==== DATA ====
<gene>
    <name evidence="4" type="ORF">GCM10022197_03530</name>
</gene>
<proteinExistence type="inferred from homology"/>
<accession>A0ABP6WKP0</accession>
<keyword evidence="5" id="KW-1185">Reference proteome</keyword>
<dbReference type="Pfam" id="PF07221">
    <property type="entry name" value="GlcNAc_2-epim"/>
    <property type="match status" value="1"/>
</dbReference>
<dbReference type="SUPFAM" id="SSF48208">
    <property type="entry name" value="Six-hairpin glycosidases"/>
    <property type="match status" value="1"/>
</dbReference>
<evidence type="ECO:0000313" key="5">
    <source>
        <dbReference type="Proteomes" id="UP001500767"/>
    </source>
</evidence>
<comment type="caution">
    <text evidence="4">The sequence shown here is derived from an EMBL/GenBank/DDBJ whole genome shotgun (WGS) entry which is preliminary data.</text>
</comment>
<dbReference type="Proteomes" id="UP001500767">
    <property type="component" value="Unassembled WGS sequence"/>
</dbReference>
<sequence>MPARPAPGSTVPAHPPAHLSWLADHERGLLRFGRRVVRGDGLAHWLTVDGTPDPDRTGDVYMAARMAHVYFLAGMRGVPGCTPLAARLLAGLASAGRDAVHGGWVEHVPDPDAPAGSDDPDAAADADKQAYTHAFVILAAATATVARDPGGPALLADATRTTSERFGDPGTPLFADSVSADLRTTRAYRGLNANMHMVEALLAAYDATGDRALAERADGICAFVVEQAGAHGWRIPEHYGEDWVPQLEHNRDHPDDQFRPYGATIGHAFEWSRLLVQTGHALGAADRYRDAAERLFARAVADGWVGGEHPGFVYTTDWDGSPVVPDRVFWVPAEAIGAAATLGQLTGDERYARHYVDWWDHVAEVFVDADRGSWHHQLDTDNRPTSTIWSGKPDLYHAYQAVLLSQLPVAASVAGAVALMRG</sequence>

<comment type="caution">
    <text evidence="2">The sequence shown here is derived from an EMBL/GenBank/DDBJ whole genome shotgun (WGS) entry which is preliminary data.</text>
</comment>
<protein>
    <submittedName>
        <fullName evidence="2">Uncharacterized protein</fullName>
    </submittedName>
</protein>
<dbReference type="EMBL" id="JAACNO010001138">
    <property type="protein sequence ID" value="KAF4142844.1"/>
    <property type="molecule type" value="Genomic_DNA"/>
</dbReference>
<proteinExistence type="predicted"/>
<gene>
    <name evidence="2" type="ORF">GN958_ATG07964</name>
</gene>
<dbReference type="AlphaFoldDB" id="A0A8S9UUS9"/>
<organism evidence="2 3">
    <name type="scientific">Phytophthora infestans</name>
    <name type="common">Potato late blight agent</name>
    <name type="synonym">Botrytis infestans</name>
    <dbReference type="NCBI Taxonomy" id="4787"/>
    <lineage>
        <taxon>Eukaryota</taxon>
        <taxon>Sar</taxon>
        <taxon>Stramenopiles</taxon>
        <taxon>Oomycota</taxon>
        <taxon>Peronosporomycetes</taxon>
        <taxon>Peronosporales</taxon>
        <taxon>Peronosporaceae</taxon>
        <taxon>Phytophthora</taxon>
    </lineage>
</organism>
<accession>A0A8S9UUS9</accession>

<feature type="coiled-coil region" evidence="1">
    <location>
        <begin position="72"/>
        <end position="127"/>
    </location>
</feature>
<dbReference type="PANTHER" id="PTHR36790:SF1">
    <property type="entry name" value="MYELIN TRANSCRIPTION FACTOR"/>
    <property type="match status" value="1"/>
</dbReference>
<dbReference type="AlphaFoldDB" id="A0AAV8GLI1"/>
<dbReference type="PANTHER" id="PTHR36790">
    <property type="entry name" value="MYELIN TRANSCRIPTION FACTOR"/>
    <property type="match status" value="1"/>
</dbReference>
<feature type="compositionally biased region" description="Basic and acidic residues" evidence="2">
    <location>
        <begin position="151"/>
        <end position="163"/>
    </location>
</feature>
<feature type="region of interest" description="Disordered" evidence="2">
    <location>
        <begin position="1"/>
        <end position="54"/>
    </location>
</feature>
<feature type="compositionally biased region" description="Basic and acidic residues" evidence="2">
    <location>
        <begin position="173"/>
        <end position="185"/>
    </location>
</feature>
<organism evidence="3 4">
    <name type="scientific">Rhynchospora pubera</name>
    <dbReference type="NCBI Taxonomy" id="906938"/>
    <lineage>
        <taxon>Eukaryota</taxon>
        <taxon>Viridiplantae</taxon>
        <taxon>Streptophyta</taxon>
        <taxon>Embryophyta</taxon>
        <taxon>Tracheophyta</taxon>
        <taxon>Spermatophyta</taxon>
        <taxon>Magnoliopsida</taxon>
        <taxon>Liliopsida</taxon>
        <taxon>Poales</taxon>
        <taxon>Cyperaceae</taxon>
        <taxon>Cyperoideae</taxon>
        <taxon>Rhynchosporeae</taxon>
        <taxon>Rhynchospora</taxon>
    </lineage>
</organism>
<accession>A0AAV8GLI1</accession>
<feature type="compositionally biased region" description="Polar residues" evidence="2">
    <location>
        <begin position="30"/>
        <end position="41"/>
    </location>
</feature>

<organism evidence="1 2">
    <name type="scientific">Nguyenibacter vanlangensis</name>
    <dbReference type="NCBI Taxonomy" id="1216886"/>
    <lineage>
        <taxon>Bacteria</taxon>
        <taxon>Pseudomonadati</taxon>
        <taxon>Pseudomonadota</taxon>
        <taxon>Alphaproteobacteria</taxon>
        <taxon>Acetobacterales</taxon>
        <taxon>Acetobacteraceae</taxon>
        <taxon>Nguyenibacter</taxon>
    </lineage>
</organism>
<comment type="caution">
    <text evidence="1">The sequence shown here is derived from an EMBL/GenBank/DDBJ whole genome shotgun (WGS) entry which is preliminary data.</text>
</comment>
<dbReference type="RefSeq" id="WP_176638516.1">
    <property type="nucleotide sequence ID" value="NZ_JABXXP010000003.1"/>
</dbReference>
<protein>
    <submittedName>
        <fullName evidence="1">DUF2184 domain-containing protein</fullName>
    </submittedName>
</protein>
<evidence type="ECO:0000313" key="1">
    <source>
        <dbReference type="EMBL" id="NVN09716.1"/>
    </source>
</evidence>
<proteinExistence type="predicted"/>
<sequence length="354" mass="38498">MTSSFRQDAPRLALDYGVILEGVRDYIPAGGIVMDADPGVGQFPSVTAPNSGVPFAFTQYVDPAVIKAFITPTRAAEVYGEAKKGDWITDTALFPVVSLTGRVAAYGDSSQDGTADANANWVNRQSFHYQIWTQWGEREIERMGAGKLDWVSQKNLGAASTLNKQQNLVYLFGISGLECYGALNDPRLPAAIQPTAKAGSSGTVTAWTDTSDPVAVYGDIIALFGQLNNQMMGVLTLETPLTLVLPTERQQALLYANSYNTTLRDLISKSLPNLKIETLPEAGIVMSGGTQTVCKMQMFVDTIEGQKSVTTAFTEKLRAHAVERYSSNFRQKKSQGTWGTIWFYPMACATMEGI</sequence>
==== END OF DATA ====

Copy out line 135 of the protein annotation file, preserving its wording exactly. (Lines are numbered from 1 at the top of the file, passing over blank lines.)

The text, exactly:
</comment>